Coinciding with Safer Internet Day (SID) on 7 February this year, Microsoft released the results of its Microsoft Digital Civility Index, and unfortunately, it didn’t look good for South Africa.
This index uses a survey to determine the extent of online interactions, negative online behaviour, and the consequences of these. The survey was conducted in 23 countries during May and June of 2017 among teens from ages 13 to 17 and adults between the ages of 18 and 74. It was conducted to gauge attitudes about 20 different types of exposure to online behaviour. These behaviours stretch across four different categories: reputational, behavioural, sexual and intrusive, and include online safety risks like cyberbullying, online harassment, hoaxes, scams and online fraud, among others.
South Africa ranked 22nd out of the 23 countries that were surveyed.
According to the survey, the most common online risks that South Africans experience are:
1. Unwanted contact
2. Hoaxes/ fraud/ scams
3. Being treated meanly
4. Receiving unwanted sexting messages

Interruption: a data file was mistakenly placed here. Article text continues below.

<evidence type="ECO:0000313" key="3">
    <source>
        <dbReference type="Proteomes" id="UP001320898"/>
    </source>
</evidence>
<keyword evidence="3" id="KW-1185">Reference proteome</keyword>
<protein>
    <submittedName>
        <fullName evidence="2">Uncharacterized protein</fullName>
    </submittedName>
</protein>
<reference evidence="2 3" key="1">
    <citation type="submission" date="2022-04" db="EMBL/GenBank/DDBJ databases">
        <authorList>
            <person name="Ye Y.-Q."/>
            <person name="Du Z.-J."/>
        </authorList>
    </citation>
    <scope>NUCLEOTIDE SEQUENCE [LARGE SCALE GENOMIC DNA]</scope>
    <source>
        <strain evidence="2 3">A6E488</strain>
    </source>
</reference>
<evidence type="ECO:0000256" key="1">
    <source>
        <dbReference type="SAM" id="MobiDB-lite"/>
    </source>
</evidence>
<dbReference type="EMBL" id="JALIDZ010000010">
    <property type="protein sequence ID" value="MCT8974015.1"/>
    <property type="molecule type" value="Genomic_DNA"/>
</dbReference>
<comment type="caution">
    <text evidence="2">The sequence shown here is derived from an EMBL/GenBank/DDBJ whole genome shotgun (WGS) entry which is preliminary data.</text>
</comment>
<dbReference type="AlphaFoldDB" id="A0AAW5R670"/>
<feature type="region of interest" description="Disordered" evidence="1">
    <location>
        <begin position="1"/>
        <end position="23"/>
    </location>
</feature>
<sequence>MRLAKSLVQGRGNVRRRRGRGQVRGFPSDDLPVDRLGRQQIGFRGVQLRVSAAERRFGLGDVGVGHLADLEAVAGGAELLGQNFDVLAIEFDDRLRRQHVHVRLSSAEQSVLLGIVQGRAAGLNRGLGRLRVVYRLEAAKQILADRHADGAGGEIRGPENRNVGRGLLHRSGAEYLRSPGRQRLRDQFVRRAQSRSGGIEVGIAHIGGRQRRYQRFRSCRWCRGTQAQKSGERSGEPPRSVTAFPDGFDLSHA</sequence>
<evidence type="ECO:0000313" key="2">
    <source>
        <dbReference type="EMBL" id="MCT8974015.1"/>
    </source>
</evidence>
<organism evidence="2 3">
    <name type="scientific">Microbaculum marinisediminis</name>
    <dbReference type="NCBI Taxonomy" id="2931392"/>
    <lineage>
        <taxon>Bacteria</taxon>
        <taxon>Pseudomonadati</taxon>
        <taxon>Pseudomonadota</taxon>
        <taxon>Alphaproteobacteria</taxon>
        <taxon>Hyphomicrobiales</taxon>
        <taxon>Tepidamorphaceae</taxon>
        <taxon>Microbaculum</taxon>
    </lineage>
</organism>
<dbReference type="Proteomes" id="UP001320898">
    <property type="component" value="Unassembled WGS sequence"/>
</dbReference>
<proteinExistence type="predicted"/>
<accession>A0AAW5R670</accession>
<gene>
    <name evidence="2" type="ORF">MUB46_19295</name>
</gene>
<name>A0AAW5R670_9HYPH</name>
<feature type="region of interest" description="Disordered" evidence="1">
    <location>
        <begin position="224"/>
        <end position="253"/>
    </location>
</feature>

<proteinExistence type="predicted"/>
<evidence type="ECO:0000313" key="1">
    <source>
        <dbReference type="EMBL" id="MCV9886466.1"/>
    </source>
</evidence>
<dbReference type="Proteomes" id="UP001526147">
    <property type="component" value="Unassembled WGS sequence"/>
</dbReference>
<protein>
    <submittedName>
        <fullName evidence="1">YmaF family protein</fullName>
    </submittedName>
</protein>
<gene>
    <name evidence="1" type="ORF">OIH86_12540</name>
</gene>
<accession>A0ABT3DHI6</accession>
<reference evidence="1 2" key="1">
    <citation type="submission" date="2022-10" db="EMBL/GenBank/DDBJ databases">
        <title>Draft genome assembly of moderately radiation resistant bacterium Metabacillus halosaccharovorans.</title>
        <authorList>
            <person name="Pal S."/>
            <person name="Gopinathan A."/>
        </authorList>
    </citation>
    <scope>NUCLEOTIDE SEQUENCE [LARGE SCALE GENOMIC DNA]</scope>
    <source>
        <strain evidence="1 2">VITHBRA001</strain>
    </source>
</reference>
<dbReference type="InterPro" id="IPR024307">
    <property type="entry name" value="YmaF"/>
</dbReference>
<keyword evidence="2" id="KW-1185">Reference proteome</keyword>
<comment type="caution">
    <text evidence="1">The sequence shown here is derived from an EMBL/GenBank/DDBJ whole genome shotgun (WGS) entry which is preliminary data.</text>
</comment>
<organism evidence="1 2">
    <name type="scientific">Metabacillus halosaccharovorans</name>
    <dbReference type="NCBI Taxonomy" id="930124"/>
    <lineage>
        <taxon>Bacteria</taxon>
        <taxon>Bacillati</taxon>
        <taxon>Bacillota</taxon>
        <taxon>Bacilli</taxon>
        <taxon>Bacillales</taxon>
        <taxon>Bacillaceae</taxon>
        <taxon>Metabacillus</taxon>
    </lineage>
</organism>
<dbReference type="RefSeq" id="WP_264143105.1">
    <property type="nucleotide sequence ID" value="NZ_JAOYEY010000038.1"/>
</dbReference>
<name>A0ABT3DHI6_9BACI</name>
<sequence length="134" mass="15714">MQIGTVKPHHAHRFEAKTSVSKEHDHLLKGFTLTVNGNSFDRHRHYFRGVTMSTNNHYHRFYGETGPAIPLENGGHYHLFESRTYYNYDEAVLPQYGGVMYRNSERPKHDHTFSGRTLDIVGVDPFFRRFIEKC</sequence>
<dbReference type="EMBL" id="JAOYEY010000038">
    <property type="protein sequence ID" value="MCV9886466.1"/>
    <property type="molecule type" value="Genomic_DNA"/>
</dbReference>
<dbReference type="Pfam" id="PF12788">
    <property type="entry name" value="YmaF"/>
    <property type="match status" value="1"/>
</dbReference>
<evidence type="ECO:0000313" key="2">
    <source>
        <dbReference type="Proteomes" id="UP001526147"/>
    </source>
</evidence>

While the results are concerning, they shouldn’t come as any surprise to the average South African internet user. Online conflict is rife and has led to at least one prominent court case in the past few years.
Being a good human being should come natural in both real life and in the online realm, but Microsoft, in conjunction with SID, has initiated a four-step “Digital Civility Challenge”. This will assist internet users to be more courteous and to combat online conflict and harassment.
This entails a pledge to live up to the four Digital Civility Challenge ideals every day:
1. Live the Golden Rule. I will act with empathy, compassion and kindness in every interaction, and treat everyone I connect with online with dignity and respect.
2. Respect differences. I will appreciate cultural differences and honour diverse perspectives. When I disagree, I will engage thoughtfully and avoid name calling and personal attacks.
3. Pause before replying. I will pause and think before responding to things I disagree with. I will not post or send anything that could hurt someone else, damage my reputation, or threaten my safety or the safety of others.
4. Stand up for myself and others. I will tell someone if I feel unsafe, offer support to those who are targets of online abuse or cruelty, report activity that threatens anyone’s safety, and preserve evidence of inappropriate or unsafe behaviour.
Chief Operations and Marketing Officer at Microsoft South Africa Kethan Parbhoo echoed this sentiment.
“What we are trying to achieve is to show people that just because we are interacting in an online world, it does not mean we can act differently to real world interactions. This is the idea behind both the Index and the Challenge, to educate people not only about the risks but also about how they act online,” said Parbhoo.